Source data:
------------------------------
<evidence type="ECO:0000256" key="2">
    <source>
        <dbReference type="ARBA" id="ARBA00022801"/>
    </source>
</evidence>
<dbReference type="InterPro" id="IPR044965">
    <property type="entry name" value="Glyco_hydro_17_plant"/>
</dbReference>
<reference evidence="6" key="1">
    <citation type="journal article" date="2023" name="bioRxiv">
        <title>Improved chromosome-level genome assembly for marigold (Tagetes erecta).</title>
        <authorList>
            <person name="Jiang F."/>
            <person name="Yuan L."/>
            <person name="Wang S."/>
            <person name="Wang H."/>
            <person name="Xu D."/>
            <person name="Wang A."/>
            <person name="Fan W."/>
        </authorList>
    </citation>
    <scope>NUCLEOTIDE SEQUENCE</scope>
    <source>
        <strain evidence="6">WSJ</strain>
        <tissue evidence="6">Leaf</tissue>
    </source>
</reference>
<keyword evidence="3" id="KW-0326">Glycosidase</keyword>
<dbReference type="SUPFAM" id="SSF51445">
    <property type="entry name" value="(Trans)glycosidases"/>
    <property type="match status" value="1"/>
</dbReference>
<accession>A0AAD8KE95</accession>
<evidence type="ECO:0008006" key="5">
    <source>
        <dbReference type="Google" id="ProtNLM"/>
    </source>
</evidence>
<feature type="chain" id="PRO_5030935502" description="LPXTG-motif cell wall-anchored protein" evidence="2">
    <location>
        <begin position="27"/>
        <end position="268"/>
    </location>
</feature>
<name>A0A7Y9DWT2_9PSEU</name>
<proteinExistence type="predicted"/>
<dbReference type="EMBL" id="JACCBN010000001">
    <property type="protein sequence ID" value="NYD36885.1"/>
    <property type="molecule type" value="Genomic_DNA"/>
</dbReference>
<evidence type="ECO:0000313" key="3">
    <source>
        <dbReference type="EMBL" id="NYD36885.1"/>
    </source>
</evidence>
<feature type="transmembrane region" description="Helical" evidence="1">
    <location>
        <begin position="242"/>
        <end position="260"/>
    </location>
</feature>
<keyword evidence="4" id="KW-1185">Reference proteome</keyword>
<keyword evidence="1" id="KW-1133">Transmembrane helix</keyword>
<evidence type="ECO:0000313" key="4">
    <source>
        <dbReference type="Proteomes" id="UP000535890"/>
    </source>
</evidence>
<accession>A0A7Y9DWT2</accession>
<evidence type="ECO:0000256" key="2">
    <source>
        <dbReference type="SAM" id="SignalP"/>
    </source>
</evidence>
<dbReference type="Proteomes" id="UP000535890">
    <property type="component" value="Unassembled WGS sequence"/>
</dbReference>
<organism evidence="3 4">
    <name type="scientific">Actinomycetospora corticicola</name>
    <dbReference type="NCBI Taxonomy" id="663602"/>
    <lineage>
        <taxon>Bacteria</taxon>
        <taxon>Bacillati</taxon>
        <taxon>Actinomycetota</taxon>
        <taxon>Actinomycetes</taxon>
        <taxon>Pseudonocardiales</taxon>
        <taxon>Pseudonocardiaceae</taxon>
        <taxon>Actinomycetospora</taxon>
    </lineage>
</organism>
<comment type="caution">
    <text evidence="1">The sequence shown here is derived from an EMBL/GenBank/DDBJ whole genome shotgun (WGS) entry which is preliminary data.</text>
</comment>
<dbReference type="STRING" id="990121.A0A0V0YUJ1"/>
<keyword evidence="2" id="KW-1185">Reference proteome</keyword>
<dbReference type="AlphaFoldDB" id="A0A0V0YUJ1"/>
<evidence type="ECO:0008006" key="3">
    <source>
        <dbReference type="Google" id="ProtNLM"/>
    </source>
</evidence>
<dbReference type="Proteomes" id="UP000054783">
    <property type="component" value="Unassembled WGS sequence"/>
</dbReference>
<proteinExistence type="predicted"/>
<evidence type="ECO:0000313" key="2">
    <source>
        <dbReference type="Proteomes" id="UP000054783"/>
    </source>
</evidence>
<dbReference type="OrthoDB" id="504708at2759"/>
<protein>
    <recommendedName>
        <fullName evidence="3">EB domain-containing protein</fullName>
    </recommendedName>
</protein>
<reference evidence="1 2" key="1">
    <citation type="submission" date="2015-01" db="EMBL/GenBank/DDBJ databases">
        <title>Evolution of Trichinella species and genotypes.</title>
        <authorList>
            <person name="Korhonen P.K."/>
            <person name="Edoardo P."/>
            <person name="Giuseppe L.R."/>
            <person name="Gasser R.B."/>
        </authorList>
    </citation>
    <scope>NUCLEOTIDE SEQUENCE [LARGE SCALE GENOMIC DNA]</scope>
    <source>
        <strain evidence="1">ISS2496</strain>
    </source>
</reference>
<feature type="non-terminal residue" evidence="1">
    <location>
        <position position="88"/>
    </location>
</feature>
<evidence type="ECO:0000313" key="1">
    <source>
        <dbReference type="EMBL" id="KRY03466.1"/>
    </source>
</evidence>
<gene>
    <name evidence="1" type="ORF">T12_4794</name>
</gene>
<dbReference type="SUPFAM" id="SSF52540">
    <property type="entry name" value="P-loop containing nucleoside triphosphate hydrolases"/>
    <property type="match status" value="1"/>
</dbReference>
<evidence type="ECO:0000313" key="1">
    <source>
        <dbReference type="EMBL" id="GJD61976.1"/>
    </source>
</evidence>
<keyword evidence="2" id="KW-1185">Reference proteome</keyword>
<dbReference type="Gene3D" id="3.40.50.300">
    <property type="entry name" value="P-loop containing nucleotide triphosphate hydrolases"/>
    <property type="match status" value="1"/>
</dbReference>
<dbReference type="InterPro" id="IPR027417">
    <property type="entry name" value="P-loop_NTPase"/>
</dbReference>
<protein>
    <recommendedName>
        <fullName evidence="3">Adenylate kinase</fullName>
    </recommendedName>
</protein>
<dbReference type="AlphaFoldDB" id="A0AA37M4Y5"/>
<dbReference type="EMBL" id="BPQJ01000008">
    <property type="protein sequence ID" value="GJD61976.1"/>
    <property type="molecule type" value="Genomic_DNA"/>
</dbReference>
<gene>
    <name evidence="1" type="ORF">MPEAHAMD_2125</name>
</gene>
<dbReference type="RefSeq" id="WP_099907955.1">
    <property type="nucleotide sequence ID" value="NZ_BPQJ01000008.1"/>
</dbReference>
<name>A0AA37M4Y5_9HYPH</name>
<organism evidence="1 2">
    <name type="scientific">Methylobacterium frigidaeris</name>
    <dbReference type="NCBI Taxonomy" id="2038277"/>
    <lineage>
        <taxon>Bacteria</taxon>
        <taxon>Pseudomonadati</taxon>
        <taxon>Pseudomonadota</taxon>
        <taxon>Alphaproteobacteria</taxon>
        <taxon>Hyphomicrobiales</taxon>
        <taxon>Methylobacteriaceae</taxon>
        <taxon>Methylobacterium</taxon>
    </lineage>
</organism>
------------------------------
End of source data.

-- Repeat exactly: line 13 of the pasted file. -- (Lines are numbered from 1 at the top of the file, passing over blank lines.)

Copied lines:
            <person name="Jiang F."/>